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Lancet. 2004 May 8;363(9420):1514-21.

Association between microfilarial load and excess mortality in onchocerciasis: an epidemiological study.

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Department of Epidemiology and Public Health, Imperial College London, London, UK.



Infection with the parasitic filarial nematode Onchocerca volvulus can lead to severe visual impairment and ultimately blindness. Excess mortality has been noted among people with onchocerciasis, but it is not clear whether this effect is entirely due to blindness, or mediated by some more direct effects of the infection.


We assessed the relations between infection with O volvulus, visual acuity, and host mortality with data obtained by the Onchocerciasis Control Programme in West Africa from 2315 villages in 11 countries.


297,756 people were eligible for follow-up, and accumulated 2,579449 person-years of follow-up from 1971 through 2001. 24,517 people died during this period; 1283 (5.2%) of these deaths were due to onchocerciasis. Mortality of the human host was significantly and positively associated with increasing microfilarial burden (p<0.00001), but not with blindness after adjustment for microfilarial load and other variables. Overall, after adjustment for microfilarial load and other variables, female individuals had a risk of death about 7.5% lower than males (p<0.00001). Rates of mortality peaked in the mid 1980s but generally decreased thereafter.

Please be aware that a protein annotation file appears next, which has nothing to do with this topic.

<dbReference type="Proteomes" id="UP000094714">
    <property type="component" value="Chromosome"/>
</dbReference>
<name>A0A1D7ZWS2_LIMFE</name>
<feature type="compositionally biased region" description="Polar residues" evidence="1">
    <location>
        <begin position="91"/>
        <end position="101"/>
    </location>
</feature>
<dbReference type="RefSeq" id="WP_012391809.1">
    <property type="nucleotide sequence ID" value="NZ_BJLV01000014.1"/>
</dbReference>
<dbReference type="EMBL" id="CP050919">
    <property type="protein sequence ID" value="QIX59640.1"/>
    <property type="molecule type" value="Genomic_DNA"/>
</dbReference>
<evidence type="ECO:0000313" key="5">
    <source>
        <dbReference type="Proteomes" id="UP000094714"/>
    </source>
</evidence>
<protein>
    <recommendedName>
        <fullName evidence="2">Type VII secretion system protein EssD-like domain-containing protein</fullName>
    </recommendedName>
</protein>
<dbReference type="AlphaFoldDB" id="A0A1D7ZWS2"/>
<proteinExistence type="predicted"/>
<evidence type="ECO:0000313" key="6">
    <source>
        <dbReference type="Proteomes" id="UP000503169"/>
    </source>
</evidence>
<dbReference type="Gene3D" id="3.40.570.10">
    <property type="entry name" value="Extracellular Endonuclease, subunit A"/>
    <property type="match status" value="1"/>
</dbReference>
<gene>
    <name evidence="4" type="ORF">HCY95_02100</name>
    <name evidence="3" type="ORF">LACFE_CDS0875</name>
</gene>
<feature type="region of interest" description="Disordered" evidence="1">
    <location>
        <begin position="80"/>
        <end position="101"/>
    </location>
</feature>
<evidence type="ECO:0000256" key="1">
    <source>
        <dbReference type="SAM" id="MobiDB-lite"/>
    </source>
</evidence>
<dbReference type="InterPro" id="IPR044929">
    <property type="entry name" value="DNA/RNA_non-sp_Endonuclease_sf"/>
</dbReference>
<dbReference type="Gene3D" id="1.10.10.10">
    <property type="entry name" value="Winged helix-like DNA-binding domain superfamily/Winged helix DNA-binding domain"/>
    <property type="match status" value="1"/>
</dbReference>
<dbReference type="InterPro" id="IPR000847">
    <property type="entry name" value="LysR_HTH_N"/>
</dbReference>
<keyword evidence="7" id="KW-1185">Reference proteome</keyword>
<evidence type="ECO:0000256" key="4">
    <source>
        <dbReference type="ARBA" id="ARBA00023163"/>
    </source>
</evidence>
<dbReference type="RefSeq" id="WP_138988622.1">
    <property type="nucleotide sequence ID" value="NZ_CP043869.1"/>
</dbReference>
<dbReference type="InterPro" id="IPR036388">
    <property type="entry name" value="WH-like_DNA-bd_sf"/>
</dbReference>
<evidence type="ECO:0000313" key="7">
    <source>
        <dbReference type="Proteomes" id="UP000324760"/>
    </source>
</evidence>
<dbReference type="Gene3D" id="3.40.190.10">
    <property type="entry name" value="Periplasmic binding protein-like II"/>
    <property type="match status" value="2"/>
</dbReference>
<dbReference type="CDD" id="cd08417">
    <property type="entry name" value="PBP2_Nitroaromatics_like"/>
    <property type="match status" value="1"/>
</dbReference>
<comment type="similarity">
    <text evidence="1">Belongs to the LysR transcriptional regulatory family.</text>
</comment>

We have shown a direct relation between O volvulus microfilarial load and host mortality in a comprehensive dataset and in both sexes.

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